Have you found yourself considering Human Rights issues in your academic work lately? Do you think that Universities are doing enough to champion human rights in their work? Are you interested in finding out more about the ways in which human rights and higher education can intersect? If so, come along to a lunchtime discussion hosted by the RSE Young Academy of Scotland at the Byre Studio on Wednesday 6th May, 12-2pm. Lunch will be provided! Universities pride themselves on championing free speech and open, informed debate about contentious issues. They have also played a significant role historically in promoting equal rights, justice and social values. Many universities also have patchy human rights records, however, and the increasing marketisation and internationalisation of HE is bringing new challenges, as individuals, research groups and universities build collaborations with an increasing range of organisations, institutions and governments, some of which have very different commitments to human rights. The RSE Young Academy of Scotland is running a lunchtime discussion to stimulate conversation about this. It will be an opportunity for academics to share experiences and ask questions about the difficult decisions that we sometimes take when our work intersects with complex human rights issues. Many of us do not know what questions to ask, let alone how to find out answers, when faced with the challenge of working in a very different human rights environment from the one we are used to. We might have worries about our personal safety, or the safety of people we are collaborating with; or we might have moral qualms about who/what our work is supporting, or whether collaborations prevent us from speaking out about important issues. A panel of speakers (Brad MacKay, VP International; Claire Tynte Irvine, from Scottish Government; Ali Watson, IR; and Adam Etinson, Philosophy) will kick-start discussions, helping us to reflect on institutional questions as well as our personal choices, in particular the role that we think universities of the future could/should play in championing human rights around the globe. Plenary discussion will give participants a chance to share views and insights from different disciplinary perspectives. This event is free to attend, but booking is essential.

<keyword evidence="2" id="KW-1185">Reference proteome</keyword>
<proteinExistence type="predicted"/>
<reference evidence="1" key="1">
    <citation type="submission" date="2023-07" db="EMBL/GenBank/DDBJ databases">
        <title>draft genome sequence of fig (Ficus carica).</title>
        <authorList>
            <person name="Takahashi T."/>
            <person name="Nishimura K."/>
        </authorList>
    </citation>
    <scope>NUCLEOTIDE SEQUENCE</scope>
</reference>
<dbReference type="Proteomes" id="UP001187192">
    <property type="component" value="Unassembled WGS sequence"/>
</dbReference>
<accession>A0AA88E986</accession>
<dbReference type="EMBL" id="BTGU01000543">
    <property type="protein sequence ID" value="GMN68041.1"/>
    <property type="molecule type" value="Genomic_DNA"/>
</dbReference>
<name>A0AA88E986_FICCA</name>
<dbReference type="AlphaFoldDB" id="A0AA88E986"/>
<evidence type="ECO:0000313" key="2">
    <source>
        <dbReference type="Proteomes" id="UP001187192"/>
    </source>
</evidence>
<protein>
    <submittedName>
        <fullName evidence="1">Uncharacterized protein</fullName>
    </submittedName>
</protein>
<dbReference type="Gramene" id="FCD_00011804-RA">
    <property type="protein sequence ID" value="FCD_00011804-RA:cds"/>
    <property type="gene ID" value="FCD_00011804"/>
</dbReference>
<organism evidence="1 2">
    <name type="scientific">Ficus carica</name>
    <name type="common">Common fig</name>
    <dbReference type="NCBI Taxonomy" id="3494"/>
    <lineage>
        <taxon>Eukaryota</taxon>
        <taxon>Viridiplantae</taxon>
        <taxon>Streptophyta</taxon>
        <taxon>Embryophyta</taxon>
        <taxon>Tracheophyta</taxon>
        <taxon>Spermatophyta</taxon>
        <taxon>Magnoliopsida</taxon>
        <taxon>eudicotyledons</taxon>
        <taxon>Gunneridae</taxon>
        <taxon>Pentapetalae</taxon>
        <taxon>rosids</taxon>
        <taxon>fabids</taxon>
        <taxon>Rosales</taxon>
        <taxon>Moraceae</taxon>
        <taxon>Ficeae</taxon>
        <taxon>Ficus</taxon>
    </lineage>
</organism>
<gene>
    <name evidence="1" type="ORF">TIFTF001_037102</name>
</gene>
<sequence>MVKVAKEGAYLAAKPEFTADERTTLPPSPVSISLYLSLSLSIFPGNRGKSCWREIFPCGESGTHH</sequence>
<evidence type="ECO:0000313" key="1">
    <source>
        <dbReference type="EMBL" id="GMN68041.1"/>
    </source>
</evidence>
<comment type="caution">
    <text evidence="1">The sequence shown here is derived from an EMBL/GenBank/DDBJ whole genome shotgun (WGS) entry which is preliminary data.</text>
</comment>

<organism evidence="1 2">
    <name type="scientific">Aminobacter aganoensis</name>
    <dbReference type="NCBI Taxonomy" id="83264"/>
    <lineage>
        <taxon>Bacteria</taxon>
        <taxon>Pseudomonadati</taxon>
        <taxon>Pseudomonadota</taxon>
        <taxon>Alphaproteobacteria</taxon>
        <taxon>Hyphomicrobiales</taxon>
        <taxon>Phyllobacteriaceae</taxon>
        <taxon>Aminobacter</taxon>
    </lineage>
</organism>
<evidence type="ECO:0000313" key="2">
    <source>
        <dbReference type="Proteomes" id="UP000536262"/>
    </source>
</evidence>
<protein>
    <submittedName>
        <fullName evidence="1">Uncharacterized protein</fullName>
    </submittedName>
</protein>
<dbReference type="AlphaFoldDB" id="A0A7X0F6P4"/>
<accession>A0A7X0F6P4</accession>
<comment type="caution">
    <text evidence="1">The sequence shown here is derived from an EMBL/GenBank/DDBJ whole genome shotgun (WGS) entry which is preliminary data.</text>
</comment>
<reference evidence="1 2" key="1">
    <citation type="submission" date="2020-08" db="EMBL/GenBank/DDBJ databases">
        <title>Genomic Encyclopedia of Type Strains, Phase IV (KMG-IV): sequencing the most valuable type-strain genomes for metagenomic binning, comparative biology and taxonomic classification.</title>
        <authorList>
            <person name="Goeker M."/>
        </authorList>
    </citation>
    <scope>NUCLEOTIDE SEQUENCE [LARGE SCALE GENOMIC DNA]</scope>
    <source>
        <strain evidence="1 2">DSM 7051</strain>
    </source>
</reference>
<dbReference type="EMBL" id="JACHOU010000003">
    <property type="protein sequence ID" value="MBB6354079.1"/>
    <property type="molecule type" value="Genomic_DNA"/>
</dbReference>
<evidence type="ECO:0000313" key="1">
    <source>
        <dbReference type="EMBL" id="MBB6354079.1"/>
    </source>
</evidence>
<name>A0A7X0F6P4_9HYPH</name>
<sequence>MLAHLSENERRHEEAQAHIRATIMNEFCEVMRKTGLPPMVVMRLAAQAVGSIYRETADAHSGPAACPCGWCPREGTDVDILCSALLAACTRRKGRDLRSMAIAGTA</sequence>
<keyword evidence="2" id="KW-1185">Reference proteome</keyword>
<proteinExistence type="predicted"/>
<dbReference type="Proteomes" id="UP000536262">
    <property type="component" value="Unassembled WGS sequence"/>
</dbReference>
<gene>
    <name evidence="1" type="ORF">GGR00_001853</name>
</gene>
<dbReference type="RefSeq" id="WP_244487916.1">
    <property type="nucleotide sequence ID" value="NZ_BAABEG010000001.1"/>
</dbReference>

School of Chemistry